5 Ancient Mantras That Give A New Lease On Life
The Power of Mantras
I never knew the power of chanting until I found an ancient Sanskrit mantra that changed the course of my life.
I found the mantra at a time when everything was just going wrong and I couldn’t catch a break. I needed something—anything—to get me out of this funk, and so I typed in the words, “mantra for obstacles” into Google.
The Sanskrit word “mantra” comes from the root man—meaning to think, and tra—meaning tools or instruments. Thus the term mantra, translates to “instrument of thoughts.”
Mantras have existed for thousands of years tracing back to the Vedic period in India as well as in Japan, China, and other countries across the globe.
In India, recited Sanskrit mantras called mantra japas are often chanted aloud or silently 108 times along with the help of mala beads. The chanting and the ritual of holding the beads in your hand aid you in setting your intentions and clearing your mind of negative-thought patterns.
Like Swami Satchinanda says in the Yoga Sutras, “We are not going to change the whole world, but we can change ourselves and feel free as birds.”
As a yogi, I know that my thoughts need to be aligned to my truth, so when I found the Ganesha mantra: Om Gum Ganapatayei Namah, I knew I was onto something.
The mantra means, Om and salutations to Lord Ganesha (also known as Ganapatayei, the elephant-head God), he is the remover of obstacles and brings about new beginnings.
SEE ALSO: Ganesha Part 1: His Origin And Birth
By chanting the mantras 108 times over several days, I had a deep revelation into my own thinking: perhaps it wasn’t the obstacles that were holding me back; perhaps it was my own negative thinking.
After chanting to Ganesha for a few weeks, one by one my “obstacles” were removed from my life. I was given a new job, a new home, a new spiritual path and all because of the power of my intention.
Lord Ganesha was working with me but I was also working with me, and thus I was manifesting the life that I really wanted to live.
It was powerful!
Here are 4 other Sanskrit mantras that are inspiring additions to your yoga practice:
Ong Namo Guru Dev Namo
What it means: “I bow to the subtle divine wisdom; I bow to the divine teacher within.”
I was introduced to this mantra on the first day of my yoga teacher training. This ancient Kundalini yoga mantra is often used to “tune in” to your higher self at the beginning of practice. We all have divine wisdom within, if we only take the time to listen.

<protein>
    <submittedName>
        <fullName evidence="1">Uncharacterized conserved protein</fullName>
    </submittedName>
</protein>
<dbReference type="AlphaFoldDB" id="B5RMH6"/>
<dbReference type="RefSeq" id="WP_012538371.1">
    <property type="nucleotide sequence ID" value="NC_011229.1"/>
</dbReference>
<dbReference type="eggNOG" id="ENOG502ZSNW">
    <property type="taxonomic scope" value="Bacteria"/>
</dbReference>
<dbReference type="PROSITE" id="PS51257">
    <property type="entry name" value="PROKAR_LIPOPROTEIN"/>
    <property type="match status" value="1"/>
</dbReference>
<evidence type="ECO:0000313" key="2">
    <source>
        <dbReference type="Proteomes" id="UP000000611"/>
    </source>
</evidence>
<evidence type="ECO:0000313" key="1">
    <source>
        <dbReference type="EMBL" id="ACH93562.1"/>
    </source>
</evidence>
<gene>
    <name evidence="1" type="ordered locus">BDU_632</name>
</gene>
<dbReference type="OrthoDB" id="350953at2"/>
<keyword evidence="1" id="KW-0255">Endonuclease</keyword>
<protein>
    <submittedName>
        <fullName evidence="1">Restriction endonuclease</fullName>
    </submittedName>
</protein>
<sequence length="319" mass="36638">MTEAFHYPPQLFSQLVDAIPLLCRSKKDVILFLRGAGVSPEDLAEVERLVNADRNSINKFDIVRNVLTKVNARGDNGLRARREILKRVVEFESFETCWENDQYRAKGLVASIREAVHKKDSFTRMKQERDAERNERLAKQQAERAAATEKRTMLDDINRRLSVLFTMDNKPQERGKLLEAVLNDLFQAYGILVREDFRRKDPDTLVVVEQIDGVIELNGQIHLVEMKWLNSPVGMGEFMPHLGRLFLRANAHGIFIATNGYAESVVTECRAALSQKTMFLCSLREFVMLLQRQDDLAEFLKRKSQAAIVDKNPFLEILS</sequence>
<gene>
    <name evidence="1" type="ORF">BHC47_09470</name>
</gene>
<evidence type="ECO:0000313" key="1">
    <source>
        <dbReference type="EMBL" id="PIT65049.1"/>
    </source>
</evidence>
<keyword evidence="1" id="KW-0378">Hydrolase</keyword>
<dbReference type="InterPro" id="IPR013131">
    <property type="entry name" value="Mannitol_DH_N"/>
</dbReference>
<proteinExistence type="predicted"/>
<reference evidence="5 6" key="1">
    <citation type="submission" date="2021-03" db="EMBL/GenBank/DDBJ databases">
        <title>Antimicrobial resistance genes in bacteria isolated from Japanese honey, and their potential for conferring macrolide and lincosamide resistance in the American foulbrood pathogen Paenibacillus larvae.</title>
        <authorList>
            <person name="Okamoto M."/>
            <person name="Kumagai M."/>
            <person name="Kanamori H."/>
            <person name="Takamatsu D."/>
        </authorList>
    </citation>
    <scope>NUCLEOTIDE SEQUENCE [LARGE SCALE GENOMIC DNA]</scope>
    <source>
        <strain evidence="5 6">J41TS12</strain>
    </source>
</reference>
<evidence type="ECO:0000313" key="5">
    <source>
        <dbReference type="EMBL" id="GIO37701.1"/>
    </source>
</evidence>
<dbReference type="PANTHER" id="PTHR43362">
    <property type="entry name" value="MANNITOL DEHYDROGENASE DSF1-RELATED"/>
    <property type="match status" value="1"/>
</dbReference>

Om Shrim Maha Lakshmiyei Swaha
What it means: “Om and salutations to she who manifests every kind of abundance.”
Lakshmi is the goddess of abundance, good fortune, prosperity, and beauty. When you call upon Lakshmi, you are manifesting this fortune. This mantra is powerful if you are feeling deficient in any area of your life. Perhaps you are seeking love, better health, or something as simple as having enough money to pay the bills.
Lakshmi and this mantra can guide you to realize the abundance that surrounds you.
Om Shanti, Shanti, Shanti
What it means: “Om and salutations, peace, peace, peace.”
The mantra Om Shanti, Shanti, Shanti is usually chanted at the beginning or end of a yoga class or ceremony as a way to offer peace and serenity to the reciter. Shanti—meaning peace—is uttered three times to bring peace to three different realms: the physical (adhi-bhautika), the divine or spiritual (adhi-daivika) and the internal or mental (adhyaatmika). When we chant shanti three times, we are bringing peace to all three realms of our existence.
Lokah Samastah Sukhino Bhavantu
What it means: “May all beings everywhere be happy and free. May my thoughts, words, and actions contribute in some way to the happiness and freedom of all beings.”
By far my favorite mantra of them all, Lokah Samastah Sukhino Bhavantu reminds us that everyone and everything is connected. It reminds us to remove the idea of “us” and “them.” Instead, we start to see the world in a new light.
We begin to appreciate the trees or the bumblebees. Yoga teaches us the importance of being in service, not only to our fellow humans but also to the animals and plants and ocean and sky. Through reciting this mantra, we begin to align our thoughts with spreading happiness and freedom to all creatures.
What are your favorite sanskrit mantras? Comment and share them below!
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